RVwest Insider

RV insurance, maintenance and repair—it’s OK to ask for help

A Crossroads no-tow RV
The author's Crossroads is a no-tow RV. — Elizabeth James photo

Twenty-six years into my experience as a full-timer have taught me some valuable lessons along the way—unfortunately not enough as I have recently discovered.

My first RV was a 26-foot Fleetwood Prowler Regal trailer, no slides.

Looking back as I often do from my current 32-foot Crossroads fifth wheel with three slides, I don’t know how I managed to live in that Prowler for 16 happy years but I did.

In fact, the only difficulty I encountered in 1990 was finding a company willing to cover my RV with that all-important home insurance. Once found, I have remained loyal to that company to this day.

Not yet 100 per cent confirmed is that one of the secrets to obtaining homeowner’s insurance is that I told the company I had a no-tow vehicle and no intention of moving the trailer around, so they found a way to fit me into their misnamed mobile home category. Misnamed because, once sited, mobile homes are rarely if ever moved.

If you are not a competent Jack-of- all-trades, the second essential is to find an experienced mobile repairman who can turn his hand to pretty well anything that can go wrong with an RV—preferably one who holds current certification in propane/gas appliances.

I can’t remember who introduced us, or why, but I found Eric Solberg of Starfleet RV a few months after I moved into the Prowler, and he has been my handy, non-resident, house-husband ever since. Reasonably priced for the work he does, Eric has never once been stumped for an answer and never once has he left behind a repair that needed to be re-done. Not a bad record over 26 years!

So what are the lessons I didn’t learn soon enough?

Well, bearing in mind all the construction and traffic dust in the Lower Mainland, the same thing that allowed me to obtain the home insurance—lack of a tow vehicle—has barred me from taking the Crossroads off-site to have it detailed inside and out once every two to three years.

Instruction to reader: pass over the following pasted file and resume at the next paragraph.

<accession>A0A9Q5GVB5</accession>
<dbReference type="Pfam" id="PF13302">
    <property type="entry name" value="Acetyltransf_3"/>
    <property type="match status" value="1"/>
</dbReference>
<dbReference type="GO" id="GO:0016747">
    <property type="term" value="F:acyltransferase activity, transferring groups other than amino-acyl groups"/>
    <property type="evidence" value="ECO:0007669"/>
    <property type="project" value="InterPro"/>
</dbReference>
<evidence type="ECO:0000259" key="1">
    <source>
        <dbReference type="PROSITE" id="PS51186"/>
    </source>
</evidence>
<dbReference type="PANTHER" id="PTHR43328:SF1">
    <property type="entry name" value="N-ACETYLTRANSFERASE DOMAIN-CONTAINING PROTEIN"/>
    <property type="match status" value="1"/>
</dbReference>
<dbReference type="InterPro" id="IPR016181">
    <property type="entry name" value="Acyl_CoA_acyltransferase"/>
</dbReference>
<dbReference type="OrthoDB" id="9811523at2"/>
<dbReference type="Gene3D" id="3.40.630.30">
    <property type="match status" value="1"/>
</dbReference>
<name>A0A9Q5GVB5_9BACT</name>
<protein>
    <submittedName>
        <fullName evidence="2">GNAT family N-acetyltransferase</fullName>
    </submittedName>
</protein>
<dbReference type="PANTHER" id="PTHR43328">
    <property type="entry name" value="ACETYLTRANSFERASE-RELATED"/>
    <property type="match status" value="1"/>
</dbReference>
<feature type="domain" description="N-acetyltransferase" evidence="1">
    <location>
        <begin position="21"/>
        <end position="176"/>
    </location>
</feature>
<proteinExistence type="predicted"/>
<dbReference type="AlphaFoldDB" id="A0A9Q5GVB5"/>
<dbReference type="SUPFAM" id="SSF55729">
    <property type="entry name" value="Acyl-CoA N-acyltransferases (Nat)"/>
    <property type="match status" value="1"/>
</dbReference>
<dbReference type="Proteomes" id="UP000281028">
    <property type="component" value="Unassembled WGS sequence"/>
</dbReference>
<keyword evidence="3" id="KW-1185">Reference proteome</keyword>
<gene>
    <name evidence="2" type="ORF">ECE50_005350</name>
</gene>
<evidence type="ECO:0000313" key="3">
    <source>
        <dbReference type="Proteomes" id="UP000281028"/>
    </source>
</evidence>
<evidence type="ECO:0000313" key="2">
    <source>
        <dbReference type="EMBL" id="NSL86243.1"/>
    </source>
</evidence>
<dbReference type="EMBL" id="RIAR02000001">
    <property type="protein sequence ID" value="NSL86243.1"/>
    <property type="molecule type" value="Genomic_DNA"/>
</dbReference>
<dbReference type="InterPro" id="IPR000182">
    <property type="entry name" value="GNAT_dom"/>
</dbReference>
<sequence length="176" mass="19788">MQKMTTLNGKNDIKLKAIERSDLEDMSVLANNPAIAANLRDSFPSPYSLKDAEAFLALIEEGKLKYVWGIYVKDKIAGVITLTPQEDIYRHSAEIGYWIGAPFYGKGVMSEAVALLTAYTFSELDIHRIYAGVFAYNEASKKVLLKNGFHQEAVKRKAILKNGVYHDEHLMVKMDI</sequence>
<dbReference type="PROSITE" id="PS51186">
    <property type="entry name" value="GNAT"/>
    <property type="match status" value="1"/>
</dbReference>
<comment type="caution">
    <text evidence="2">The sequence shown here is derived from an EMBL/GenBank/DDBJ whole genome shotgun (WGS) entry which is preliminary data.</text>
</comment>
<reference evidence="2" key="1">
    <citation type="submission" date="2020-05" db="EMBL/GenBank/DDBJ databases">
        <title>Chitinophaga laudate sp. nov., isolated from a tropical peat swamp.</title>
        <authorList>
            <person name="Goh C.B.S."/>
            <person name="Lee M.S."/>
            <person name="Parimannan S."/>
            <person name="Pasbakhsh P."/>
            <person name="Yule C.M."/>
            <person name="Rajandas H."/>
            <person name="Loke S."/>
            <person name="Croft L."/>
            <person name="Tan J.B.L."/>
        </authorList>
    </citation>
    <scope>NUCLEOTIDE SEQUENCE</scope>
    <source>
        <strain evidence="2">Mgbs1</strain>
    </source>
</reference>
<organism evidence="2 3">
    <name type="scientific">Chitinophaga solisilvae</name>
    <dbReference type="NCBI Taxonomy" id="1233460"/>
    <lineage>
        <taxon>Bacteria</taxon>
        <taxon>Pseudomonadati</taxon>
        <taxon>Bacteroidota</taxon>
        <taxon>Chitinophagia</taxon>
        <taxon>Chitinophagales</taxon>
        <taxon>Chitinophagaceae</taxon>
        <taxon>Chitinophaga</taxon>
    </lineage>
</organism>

Yes, you’d be right in thinking I could have paid someone to haul it there and back for $300 to $400 but that would have made it a pretty darned expensive detail job. Plus, when you’re a work-at-home full-timer like me, it’s a daunting task to stow everything safely prior to the tow: computer, printer, gear for Internet/TV connections, reference material, decorative knick-knacks, all in addition to the normal things one needs for day-to-day living.

If you are unable to make a good job of exterior washing and waxing—including the roof—or cannot clean your carpets once or twice a year, it’s important to your health and to the resale value of your RV to have regular home-service experts like Perma-Dry Carpet Cleaning, Coit, Molly-Maid and others do those chores for you.

Looking back I could have—should have—bought a tow vehicle early on and learned to be more self-sufficient in maintenance and repairs; but somehow, there were always more important things to do.

Lastly, the companies I have mentioned are mostly in B.C.’s Lower Mainland area. Apart from them, and RVWest’s own tech-guru Reg DeYoung, I have no personal experience with their peers in other B.C. or Alberta communities. It would be great if you could take a few minutes to let us know some of the companies who have given you knowledgeable, reliable service over the years—people whose work you are happy to recommend to other readers.

Related Articles

Jason Bell, surrounded by family, was awarded the Walter Paseska Memorial Canadian RV Dealer of the Year Award.
RVwest Insider

Jason Bell wins the prestigious 2017 Canadian RV Dealer of the Year Award

Chemo RV Sales and Service, owned by Bell, has locations in both Quesnel & 150 Mile House, British Columbia, and is a family-owned and operated RV dealership. 

The 2019 Missouri RV & Camping guide is now available free of charge, in both print and digital formats.
RVwest Insider

The official RV & Camping guide to Missouri is now available in print and digital format

50,000 copies of the 2019 camping guide have been printed for consumer marketing purposes this year.